Society has high expectations for criminal justice. Controlling the behavior of people is a difficult task, and there are several differing opinions on how this should happen. Many believe this can best accomplished by prevention through deterrence. Deterrence can be achieved from increased police patrols, good relationships with the community, and through tough penalties for convicted criminals. When deterrence fails, criminals need to be identified and held accountable for their actions.
What makes a criminal a criminal? Can anyone become a criminal? Answering and understanding these questions is the core work of criminologists as most criminologists attempt to make sense of why people do certain things (Garland, Sparks 2000). This essay will consider the notion that any person could become a criminal and in so doing consider the initial question. This essay will outline a range of theories that attempt to describe human behavior in relation to criminal behavior given the complexities of behaviour.
According to Fintzy (2000), it requires diligence, brainpower and the ability to query assumptions and presumptions. Thus a normal police officer would be confused when left to decipher the cause of a particular crime and would appear completely subdued if told to deduce the profile of the possible criminal. Criminal profiling itself as a process of deciphering criminals and their actions, began in 1969 and was advanced by the FBI (Turvey, 1997). According to many psychological experts on crime scenes, the scene of crime should and will always tell of the offender’s psychological disp... ... middle of paper ... ...i/content/full/157/9/1532 Muller, A. Damon. (2000).
Within the so... ... middle of paper ... ...e/2007/04/22/AR200704 Van Gelder, J. (2013). Beyond Rational Choice: the Hot/Cool Perspective of Criminal Decision Making. Psychology, Crime & Law, 19(9), 745-763.doi:10.1080/1068316X.2012.660153 Violent Crime. (2013, June 20).
“In Merton’s view, A... ... middle of paper ... ...es. Works Cited Paternoster, Raymond and Ronet Bachman. 2001. “Introduction to Anomie/Strain Theories of Crime” in Paternoster and Bachman (Eds.) Explaining Criminals and Crime.
Learning about the criminal and victims relationships and bystander response has helped me to expand my knowledge regarding this subject. The relationship between victims and criminals is tense. There has been many debates from each side’s point of view. Some people say that by having relationships with offenders will make you a criminal as well. Bystander plays an important role when trying to solve crimes.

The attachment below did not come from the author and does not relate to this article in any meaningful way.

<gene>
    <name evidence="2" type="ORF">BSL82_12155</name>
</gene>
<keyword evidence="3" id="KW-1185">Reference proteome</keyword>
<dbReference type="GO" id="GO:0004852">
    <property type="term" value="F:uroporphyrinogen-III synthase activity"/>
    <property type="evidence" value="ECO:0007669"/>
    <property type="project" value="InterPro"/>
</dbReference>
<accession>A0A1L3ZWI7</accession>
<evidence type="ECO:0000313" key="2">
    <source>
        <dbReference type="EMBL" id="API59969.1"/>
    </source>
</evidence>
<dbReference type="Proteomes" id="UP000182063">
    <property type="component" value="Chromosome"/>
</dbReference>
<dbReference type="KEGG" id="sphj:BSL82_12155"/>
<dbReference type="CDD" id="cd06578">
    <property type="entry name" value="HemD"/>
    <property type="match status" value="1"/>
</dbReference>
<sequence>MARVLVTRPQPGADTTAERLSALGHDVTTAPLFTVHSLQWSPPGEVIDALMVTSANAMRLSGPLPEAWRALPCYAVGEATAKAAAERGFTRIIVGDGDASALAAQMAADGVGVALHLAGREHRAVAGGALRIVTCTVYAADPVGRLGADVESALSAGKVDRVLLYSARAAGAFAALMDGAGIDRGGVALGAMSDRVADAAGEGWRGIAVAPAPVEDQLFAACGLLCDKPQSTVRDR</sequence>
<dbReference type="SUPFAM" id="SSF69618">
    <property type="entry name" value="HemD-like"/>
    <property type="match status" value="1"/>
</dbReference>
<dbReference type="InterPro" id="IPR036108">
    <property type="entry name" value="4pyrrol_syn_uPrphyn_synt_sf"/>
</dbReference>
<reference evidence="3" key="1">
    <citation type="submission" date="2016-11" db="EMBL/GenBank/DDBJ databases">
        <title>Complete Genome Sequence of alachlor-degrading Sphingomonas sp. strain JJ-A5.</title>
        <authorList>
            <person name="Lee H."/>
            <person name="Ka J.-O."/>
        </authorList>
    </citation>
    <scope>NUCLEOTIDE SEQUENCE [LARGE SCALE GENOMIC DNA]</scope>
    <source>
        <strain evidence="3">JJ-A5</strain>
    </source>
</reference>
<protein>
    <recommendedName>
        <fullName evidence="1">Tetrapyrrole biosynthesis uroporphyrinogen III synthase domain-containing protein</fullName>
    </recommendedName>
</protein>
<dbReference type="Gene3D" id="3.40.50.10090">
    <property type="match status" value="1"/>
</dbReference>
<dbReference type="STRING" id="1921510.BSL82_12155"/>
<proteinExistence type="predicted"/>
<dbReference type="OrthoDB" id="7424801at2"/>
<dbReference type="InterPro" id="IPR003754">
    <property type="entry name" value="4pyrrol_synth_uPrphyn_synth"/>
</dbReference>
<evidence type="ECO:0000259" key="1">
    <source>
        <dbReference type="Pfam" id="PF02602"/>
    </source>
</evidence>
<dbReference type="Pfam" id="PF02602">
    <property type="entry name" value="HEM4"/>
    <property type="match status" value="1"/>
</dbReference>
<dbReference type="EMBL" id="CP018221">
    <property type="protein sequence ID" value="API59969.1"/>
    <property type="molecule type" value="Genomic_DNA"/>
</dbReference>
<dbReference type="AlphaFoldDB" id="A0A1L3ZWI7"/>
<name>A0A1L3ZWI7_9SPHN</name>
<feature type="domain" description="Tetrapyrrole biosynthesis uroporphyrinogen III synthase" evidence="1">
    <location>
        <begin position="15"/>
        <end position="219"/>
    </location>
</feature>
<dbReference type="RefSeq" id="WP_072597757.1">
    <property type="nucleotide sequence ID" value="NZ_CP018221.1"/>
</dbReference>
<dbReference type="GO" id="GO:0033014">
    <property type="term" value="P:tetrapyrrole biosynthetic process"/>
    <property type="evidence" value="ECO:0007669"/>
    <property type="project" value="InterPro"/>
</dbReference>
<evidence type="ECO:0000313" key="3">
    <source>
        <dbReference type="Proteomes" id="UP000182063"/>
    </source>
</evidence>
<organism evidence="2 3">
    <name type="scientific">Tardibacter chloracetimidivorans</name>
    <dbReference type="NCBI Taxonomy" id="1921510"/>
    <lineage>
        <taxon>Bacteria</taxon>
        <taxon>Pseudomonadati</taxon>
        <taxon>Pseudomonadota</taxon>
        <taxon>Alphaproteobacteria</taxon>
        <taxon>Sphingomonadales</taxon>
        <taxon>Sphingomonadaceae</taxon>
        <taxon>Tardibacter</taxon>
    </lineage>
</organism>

Criminal profiling has become a very popular and controversial topic. Profiling is used in many different ways to identify a suspect or offender in a criminal investigation. “Criminal profiling is the process of using behavioral and scientific evidence left at a crime scene to make inferences about the offender, including inferences about personality characteristics and psychopathology” (Torres, Boccaccini, & Miller, 2006, p. 51). “The science of profiling rests on two foundation blocks, basic forensic science and empirical behavioral research. Forensic science includes blood spatter analysis, crime scene reconstruction, and autopsy evidence.
In evaluating its effect on popular perceptions of crime it becomes important to consider where most of the information comes from and how representative it is on actual criminality. If it takes "facts" (the truth, the actual event, a real thing) or if it is heightened to a crime myth. With a myth being based upon "exaggeration" or heightening of "ordinary" events in life. Crime myths become a convenient mortar to fill gaps in knowledge and to provide answers to question social science either cannot answer or has failed to address. Myths tend to provide the necessary information for the construction of a "social reality of crime (Quinney, 1970)."
Print. Tittle, Charles R., David A. Ward, and Harold G. Grasmick. "Self-Control and Crime/Deviance: Cognitive vs. Behavioral Measures." Journal of Quantitative Criminology 19.4 (2003): 333-65.
The analytical unit will also have the ability to manage, allocate and deploy their resources to be able to stop as much criminal activity as possible. This will be done by providing an expedient and accurate conveyance of the analytical data collected. The role of an analyst has a misconception of being a statistician even though statistics do play a role in crime analysis, it is merely one role. Most law enforcement agencies either do not know how to justify having a crime scene analyst or do not have the funds to hire one. As long as you have some type of criminal justice background and are able to think outside the box you have the potential of being an analyst.